What are Lie groupoids intuitively?

MathOverflow Asked by Praphulla Koushik on September 30, 2020

I am trying to understand about Lie groupoids but not able to get feeling for what it actually is.

So, question here is,

What are Lie groupoids? How similar are they to Lie groups, Groupoids and what can one expect to do on a Lie groupoid?

Any reference is appreciated.

5 Answers

Here is an expansion of my comment, by request. The 2-category of Lie groupoids $mathrm{LieGpd}$ admits the category of manifolds $mathrm{Mfld}$ as a full sub-2-category (i.e. $mathrm{Mfld} to mathrm{LieGpd}$ induces an iso on hom-groupoids), but the category of Lie groups $mathrm{LieGrp}$ only has a functor $mathrm{LieGrp} to mathrm{LieGpd}$, not full on 2-arrows, sending a group to the coresponding one-object groupoid. I think this is one reason why Lie groupoids are not best seen as a generalisation of Lie groups.

Given a group $G$ acting on $M$, there is a groupoid $M//G$ with objects $M$, morphisms $Mtimes G$ with source and target given by projection and action, respectively. This includes the boring case where $M=*$, but the mix of potentially positive dimensional orbit space $M/G$, interesting orbits $mG$ nontrivial stabilisers $G_m$ is more typical of what is happening in the Lie groupoid case. Nice Lie groupoids, for instance proper Lie groupoids $X$, where $(s,t)colon X_1to X_0times X_0$ is a proper map, locally look like group actions (times a codiscrete groupoid $Utimes U rightrightarrows U$), so this is sometimes a lot of what you need to consider anyway. Functors are just equivariant maps, where you can be equivariant with respect to a homomorphism $Gto H$.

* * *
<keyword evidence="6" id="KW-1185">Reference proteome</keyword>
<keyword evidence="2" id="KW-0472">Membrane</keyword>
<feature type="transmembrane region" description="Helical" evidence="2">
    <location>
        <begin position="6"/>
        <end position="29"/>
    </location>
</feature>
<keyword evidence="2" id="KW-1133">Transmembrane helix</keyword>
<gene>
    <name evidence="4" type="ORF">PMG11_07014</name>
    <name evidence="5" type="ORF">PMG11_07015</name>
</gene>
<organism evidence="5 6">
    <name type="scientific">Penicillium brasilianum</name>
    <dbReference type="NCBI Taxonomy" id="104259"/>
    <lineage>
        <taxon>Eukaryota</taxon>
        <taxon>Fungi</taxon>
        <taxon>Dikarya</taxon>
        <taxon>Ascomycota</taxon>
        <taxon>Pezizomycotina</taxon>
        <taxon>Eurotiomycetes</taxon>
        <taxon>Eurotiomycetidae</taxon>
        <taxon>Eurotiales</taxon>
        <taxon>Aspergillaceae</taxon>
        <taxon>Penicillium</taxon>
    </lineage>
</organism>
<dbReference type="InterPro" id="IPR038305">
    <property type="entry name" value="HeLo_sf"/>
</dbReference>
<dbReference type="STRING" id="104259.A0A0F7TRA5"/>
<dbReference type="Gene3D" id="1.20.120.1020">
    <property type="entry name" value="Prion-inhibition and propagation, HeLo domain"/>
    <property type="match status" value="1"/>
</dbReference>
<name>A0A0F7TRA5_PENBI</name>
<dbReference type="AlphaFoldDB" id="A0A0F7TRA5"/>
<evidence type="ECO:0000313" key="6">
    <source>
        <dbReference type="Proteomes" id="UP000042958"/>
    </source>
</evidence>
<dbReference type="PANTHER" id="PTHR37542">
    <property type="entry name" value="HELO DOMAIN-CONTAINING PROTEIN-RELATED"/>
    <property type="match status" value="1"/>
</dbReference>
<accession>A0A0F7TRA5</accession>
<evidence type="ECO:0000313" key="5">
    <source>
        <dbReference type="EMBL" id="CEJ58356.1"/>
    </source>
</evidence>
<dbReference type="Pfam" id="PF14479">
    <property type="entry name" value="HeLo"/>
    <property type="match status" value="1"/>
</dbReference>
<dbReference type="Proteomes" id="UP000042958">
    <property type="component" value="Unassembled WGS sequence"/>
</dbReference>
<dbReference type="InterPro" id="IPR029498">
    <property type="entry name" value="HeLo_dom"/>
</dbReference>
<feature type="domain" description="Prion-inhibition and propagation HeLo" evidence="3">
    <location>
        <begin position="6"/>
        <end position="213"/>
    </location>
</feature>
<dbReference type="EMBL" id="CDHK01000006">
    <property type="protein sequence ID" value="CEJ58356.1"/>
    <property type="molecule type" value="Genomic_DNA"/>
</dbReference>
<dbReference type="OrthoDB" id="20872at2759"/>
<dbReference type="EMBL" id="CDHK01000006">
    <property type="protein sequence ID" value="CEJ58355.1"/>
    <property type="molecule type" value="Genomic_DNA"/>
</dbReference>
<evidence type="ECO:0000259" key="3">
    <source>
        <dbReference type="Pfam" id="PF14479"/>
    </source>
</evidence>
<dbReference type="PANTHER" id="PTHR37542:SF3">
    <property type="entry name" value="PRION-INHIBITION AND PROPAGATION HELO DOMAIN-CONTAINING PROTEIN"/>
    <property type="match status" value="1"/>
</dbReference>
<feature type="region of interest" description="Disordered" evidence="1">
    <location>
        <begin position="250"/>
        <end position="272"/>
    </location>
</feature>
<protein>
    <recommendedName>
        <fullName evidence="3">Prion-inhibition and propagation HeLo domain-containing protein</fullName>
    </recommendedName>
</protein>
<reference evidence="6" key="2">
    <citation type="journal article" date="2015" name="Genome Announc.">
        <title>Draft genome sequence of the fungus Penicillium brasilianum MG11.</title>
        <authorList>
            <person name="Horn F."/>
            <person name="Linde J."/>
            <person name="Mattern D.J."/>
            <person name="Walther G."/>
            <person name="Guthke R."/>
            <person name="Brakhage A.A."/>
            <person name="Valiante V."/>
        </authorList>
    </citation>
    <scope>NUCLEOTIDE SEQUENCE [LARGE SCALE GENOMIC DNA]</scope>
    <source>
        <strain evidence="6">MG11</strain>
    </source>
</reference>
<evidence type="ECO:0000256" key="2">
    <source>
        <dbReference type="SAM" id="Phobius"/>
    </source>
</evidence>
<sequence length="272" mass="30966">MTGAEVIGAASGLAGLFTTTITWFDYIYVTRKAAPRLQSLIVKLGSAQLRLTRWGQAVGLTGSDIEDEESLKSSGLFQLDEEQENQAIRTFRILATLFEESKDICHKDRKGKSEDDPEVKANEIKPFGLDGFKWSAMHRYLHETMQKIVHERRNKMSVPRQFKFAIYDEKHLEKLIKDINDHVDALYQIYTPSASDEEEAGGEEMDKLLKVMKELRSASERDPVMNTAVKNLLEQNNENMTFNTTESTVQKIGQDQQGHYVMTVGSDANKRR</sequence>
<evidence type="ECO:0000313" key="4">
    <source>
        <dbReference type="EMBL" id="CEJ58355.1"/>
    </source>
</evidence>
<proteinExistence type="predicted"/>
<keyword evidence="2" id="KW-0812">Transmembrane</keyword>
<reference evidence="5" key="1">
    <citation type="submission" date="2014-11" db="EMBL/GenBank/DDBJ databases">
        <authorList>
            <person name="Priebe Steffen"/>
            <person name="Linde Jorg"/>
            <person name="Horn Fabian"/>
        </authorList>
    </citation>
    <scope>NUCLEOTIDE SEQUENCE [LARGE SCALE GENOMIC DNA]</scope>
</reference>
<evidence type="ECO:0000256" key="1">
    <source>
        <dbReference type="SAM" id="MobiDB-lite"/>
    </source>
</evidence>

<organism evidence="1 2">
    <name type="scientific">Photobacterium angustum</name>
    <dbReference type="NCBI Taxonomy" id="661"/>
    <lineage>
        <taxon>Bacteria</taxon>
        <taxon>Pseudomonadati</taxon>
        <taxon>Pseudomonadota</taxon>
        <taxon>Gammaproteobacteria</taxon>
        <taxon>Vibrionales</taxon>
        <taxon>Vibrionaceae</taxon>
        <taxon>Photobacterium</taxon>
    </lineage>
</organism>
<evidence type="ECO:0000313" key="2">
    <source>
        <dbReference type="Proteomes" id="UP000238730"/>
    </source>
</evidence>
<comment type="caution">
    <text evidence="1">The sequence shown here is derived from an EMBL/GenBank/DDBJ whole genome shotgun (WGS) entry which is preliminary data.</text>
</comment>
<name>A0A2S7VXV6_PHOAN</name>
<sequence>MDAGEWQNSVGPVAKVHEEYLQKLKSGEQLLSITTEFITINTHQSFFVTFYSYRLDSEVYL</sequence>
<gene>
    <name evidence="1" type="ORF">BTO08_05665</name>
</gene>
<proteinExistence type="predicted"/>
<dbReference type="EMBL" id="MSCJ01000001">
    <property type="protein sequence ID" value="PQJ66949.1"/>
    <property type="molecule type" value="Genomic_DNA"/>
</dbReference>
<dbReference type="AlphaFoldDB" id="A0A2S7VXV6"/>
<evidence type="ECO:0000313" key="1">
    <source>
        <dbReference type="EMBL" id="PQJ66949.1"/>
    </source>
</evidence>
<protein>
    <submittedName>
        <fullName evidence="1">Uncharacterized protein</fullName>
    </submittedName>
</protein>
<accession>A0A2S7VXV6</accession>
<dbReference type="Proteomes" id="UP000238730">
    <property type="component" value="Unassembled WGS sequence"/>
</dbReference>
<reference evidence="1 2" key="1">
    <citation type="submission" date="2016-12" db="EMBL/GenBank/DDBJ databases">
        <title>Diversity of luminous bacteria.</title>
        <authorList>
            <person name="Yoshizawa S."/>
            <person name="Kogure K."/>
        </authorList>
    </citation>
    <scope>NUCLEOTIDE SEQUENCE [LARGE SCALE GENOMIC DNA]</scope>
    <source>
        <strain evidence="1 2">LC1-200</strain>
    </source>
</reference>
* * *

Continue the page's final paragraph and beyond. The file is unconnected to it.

Generalising from this to general Lie groupoids you need to forget the fact that the source map has identical fibres, and that there isn't some global group containing all the stabilisers.

Correct answer by David Roberts on September 30, 2020

Here is a somewhat trivial observation, but one that helped me to get an initial 'visual' feeling of the thing. I tried to make it a comment, but since I have just signed up, I didn't have enough reputation for doing so. If someone consider it more appropriate to move it somewhere else, please do it. =]

When dealing with purely algebraic groupoids, it is common to call'em 'connected' when two objects are connected by at least one morphism. Also, it is usually OK to deal only with connected groupoids, since the disconnected ones are merely, well, 'disjoint unions'; unless, of course, the groupoid in question had emerged from some problem for which the existence of connected components, and the variability of its isotropy groups, might be relevant.

In the case of Lie groupoids, however, this concept of connectedness doesn't make much sense. Indeed, the strictly analogous condition, i.e., each pair of objects being connected by at least one morphism, is in that case called 'transitiveness' of a groupoid (see, for instance, Mackenzie's book 'General theory of Lie groupoids and Lie algebroids'). 'Connectedness', therefore, is in the context of Lie groupoids thought in relation to the topological structure of the groupoid, which is absent in the purely algebraic context.

Thus, it seems that an important part of the richness of the Lie groupoid theory resides in the fact that many Lie groupoids are not transitive, but still are connected. This means: the 'connected components', in the purely algebraic sense, of a Lie groupoid are somehow 'glued together' in the topological structure of the Lie groupoid.

Answered by Dry Bones on September 30, 2020

The question in the title is not well-defined in my view. Concerning the other questions:

What are Lie groupoids?